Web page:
Faenza offers numerous sights such as the Palazzo del Podestà and the medieval town hall, some of which are brick buildings . Large parts of the town center were extensively restored in the years before 2006. The central square in the center of the village is flanked by two arcades, one of which is adjacent to the single bell tower ( campanile ) with its freely hanging bell. The Duomo di San Pietro Apostolo , also made of brick, does not have a bell tower, but only a small bell on the back. In the cathedral is the grave of the Doctor of the Church Petrus Damiani , who died in Faenza in 1072.


There is an industrial park in Faenza, which is home to vehicle companies, mechanical workshops and electronics companies. To the northeast of the historic city center is a larger marshalling yard with an attached repair shop. Faenza is home to the Formula 1 teams Scuderia AlphaTauri that in the Formula 1 season in 2005 / 2006 from the resident also in Faenza team Minardi has emerged.


The historical production of majolica is recognized worldwide as one of the greatest moments of artistic creation through ceramics. A few favorable conditions were responsible for the success: an area rich in clay and a centuries-old history of political and economic relations with Tuscany (particularly Florence ) allowed the arts and production to prosper, as can be seen in the history of the Bergantini family .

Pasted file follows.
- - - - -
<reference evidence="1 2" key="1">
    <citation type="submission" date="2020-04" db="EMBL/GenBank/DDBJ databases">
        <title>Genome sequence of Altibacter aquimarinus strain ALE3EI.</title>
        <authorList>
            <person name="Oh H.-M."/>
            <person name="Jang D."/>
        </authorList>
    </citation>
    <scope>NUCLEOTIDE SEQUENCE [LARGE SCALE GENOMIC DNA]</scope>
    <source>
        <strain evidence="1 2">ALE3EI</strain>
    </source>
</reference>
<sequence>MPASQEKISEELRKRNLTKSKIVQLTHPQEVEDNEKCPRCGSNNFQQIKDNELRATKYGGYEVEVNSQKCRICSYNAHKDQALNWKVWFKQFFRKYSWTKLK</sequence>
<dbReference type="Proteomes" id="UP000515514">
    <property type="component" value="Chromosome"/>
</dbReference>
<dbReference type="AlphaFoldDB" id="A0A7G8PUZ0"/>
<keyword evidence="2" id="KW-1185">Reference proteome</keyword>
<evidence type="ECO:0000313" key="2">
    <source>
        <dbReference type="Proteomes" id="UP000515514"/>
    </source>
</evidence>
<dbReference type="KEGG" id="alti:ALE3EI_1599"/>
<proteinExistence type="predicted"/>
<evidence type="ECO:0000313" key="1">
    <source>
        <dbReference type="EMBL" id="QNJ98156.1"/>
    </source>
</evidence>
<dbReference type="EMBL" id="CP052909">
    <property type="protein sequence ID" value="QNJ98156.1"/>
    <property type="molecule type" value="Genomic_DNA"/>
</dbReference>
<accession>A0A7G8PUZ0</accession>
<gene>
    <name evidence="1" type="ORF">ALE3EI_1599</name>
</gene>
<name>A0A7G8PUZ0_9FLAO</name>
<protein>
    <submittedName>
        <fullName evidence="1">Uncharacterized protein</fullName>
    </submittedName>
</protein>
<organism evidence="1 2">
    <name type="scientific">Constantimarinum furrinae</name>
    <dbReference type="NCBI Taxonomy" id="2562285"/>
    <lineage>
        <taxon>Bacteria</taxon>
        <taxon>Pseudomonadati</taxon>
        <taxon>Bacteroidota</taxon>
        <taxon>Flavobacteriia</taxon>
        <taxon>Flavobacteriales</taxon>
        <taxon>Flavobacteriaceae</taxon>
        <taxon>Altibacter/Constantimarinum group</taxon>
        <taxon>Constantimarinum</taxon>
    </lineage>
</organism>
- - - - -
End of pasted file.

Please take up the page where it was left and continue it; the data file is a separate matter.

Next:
As evidence of the popularity of Faenza majolica over the centuries, Québec's Prime Minister Jean Charest announced on August 18, 2006 that Canadian archaeologists had discovered the exact location of the first French colony, Charlesbourg-Royal , by means of a found fragment of a decorative one Plate made in Faenza between 1540 and 1550. It could therefore only have belonged to a member of the French aristocracy in the colony.

Faenza is home to an International Ceramic Museum. The museum displays pieces from around the world and from all eras, from classic amphorae to the works of Chagall and Picasso, and there is a rich section devoted to Faenza pottery in the golden age of the Renaissance. Other interesting art collections can be seen in the Municipal Art Gallery, the Diocesan Museum and the Bendandi Manfredi Library.

Typical faience works from Faenza:


Palio del Niballo
  • Palio del Niballo: Equestrian games, the roots of which go back to 1414. Their purpose was to fight Hannibal (Niballo is a corruption of Hannibal) who once besieged the city. Niballo is now the target. The games take place on the fourth Sunday in June each year. The colorful competition in historical costumes lasts at least two hours and is therefore much longer than the famous Palio di Siena . Riders from the five districts (Rioni) fight to see who is the first to hit the two eight-centimeter targets in the hands of a Hannibal doll. The event takes place in the municipal stadium "Bruno Neri" and starts at 6 pm.